fantasies of biblical fulfillment, but socialist pragmatism. They sought
to create a safe haven from murderous anti-Semitism and to substitute
diaspora life with self-ruling Jewish society founded on democracy and
equality. (Ironically, both goals failed: Israel is the most dangerous
place for Jews in the world today, and its democratic aspirations are
suspended by its 30-year military occupation of a large Arab population
in the Palestinian territories.)
Nothing in modern Zionism contradicts an acceptance of Arab culture.
Some Jews have always sought to understand their neighbors better. My
great-grandfather and namesake, the rabbi of a farming community on
Mount Carmel a century ago, learned Arabic in order to converse with his
neighbors. (Unfortunately, he and his family were massacred while
visiting relatives in Hebron during the 1929 Arab riots.)
Would the Arab world accept such a Jewish state into its fold? Islamic
extremists aside, Arab society traditionally embraced religious and
ethnic pluralism. There are millions of Arabs who are not Muslims, and
millions of Muslims who aren't Arabs.
Many religions and ethnic groups have prospered as part of the Arab
world, such as the Druze, Kurds, Bahai, Copts, Christians and Jews.
Islam itself is permeated with different varieties, most prominently
Shiite and Sunni.
Power-sharing between various groups is common in the Arab world because
of its diversity of faiths and ethnicities. Jews, in particular, were
once prominent in politics, law, medicine and trade throughout the Arab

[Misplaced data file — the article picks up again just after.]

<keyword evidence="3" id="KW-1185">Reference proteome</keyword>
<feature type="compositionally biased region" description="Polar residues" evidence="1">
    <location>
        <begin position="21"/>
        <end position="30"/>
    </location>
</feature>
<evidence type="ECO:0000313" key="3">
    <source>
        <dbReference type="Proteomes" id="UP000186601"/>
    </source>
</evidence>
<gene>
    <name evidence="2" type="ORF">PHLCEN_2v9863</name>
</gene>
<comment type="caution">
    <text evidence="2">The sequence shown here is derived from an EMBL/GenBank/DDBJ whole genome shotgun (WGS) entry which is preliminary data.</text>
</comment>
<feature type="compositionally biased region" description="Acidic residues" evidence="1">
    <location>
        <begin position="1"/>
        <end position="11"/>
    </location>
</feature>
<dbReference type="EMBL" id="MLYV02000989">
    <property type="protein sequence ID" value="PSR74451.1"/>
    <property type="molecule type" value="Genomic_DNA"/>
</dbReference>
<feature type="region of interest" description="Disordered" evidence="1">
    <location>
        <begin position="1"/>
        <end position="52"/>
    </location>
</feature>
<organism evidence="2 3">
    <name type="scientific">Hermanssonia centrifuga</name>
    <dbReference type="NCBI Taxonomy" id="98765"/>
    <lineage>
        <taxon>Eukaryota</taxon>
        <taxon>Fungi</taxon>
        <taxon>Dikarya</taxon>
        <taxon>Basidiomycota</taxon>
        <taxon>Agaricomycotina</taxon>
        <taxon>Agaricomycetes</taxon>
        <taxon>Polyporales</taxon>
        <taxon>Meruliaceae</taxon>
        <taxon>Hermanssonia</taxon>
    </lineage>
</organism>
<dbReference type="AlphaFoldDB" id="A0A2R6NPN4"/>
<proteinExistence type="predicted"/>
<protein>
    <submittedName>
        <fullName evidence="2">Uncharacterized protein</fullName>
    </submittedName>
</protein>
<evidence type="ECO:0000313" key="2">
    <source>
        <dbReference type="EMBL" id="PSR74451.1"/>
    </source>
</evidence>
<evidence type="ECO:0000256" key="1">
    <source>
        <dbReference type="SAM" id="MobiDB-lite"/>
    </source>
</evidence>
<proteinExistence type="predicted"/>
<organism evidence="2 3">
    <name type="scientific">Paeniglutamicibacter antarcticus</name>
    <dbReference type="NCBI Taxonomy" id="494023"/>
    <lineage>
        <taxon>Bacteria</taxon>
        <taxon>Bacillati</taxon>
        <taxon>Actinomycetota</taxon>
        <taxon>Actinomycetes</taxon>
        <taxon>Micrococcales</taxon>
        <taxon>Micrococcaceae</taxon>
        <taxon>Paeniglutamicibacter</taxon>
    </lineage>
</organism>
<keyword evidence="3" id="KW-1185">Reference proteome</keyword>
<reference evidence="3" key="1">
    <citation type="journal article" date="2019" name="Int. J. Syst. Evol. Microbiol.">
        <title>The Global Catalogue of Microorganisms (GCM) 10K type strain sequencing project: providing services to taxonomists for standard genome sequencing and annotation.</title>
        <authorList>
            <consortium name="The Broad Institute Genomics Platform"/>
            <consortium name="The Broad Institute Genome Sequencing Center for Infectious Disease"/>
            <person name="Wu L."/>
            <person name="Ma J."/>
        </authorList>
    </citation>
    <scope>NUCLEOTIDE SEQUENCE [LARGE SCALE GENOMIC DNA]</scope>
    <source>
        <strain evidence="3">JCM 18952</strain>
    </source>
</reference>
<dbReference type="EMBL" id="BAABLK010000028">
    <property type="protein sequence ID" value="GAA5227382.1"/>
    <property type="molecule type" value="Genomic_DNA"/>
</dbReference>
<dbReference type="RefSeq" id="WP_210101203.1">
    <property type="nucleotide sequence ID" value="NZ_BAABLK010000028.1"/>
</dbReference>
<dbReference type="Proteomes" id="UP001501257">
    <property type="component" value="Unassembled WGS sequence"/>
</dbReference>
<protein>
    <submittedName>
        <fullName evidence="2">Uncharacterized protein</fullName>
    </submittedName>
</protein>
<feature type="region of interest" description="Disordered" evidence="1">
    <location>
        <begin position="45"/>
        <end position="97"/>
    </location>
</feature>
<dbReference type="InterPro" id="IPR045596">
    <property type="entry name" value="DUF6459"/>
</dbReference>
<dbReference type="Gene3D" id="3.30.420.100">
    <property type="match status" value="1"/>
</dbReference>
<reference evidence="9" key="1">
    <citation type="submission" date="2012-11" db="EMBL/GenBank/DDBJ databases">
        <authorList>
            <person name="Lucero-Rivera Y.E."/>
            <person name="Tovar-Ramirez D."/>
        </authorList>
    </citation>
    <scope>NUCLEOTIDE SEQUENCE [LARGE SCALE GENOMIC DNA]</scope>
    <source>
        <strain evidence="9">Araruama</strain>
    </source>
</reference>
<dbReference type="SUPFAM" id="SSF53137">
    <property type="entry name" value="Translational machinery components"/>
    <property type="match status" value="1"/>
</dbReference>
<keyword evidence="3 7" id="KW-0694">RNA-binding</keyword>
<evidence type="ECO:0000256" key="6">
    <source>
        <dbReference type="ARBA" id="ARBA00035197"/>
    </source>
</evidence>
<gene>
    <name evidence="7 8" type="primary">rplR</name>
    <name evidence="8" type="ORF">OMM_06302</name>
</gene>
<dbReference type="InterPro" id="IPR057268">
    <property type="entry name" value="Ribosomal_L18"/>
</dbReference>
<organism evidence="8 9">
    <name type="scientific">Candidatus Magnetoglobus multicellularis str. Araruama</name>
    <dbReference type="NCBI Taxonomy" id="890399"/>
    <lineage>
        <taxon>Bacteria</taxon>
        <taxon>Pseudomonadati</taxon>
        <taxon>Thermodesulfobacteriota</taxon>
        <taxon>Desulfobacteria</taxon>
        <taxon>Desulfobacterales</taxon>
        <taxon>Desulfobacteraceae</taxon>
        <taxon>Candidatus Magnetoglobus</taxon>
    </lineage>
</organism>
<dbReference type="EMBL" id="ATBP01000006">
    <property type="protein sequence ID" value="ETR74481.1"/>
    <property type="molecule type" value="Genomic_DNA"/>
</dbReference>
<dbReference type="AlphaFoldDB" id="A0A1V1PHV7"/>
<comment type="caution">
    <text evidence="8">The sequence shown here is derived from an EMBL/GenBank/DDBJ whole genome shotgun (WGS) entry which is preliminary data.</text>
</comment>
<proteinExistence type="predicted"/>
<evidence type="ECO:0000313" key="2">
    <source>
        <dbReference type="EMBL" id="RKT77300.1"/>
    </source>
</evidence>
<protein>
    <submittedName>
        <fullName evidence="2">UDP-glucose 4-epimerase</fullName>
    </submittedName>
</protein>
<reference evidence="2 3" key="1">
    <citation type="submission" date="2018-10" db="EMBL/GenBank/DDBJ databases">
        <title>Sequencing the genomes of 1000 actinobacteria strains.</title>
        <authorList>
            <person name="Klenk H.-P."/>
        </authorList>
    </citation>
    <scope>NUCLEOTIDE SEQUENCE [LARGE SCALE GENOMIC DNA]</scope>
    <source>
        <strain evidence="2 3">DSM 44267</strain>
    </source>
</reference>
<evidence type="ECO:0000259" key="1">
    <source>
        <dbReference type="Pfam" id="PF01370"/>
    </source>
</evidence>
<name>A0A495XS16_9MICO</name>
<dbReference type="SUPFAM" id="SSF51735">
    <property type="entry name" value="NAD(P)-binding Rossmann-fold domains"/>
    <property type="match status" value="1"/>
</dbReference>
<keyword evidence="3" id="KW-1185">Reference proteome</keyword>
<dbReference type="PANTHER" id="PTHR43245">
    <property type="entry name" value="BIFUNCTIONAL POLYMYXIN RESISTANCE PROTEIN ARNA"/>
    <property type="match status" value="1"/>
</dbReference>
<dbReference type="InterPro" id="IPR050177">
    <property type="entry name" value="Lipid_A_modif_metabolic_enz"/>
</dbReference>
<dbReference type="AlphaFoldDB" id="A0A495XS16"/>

world. Jewish scholars produced prolific works in Arab lands, some
forming the mainstream of Judaism, including Maimonides, Nachmanides,
Yosef Karo (author of Shulhan Aruch, the definitive code of Jewish law),
and the great Jewish poet Ibn Ezra. The Talmud itself was written in
what is now Iraq.
Only with the rise of modern Zionism, perceived by the Arabs as a form
of European colonialism, were Jews forced to flee Arab countries to
Israel, where their culture and language were dismissed as primitive by
the Ashkenazi establishment. In hindsight, this original sin has
contributed to Israel's sore-thumb status in the region.
Those who would ridicule the idea of a whole nation learning to speak
Arabic should remember that a little over 100 years ago, Hebrew was
solely a liturgical language. The challenge of turning it into a spoken
language was much greater than learning Arabic, an established, rich
language spoken by Israel's own minorities and by all its neighbors.
By making Arabic a true national language beside Hebrew, Israel would
send a clear message to its neighbors: We respect you and we are here to
The process of shifting from survival by intimidation and isolation to
accommodation and dialogue would demonstrate Israel's respect for the
Arabs and its desire to belong in the region. Coupled with the eventual
settlement of territorial disputes, such a cultural shift would deflate
much of the hostility against Israel and marginalize the voices of
It would be naïve to contend that Israel could douse overnight the fire
raging around it. To paraphrase President Theodore Roosevelt, Israel
must "speak Arabic and carry a big stick."
Yet an Israel that accepts its identity as a Middle Eastern country
would be harder to demonize. Its efforts would foster a perception of
indigenousness and spread seeds of personal bonds that would trickle up
to the political and ideological spheres, ultimately reversing the tide
of destructive enmity.
With time, the Arabs would discover that the combative Israelis are even
more passionate as friends, and thus more valuable as allies than as
While Israel might still have to live by its sword for a long time, by
integrating into the Arab world, a smaller Israel would become an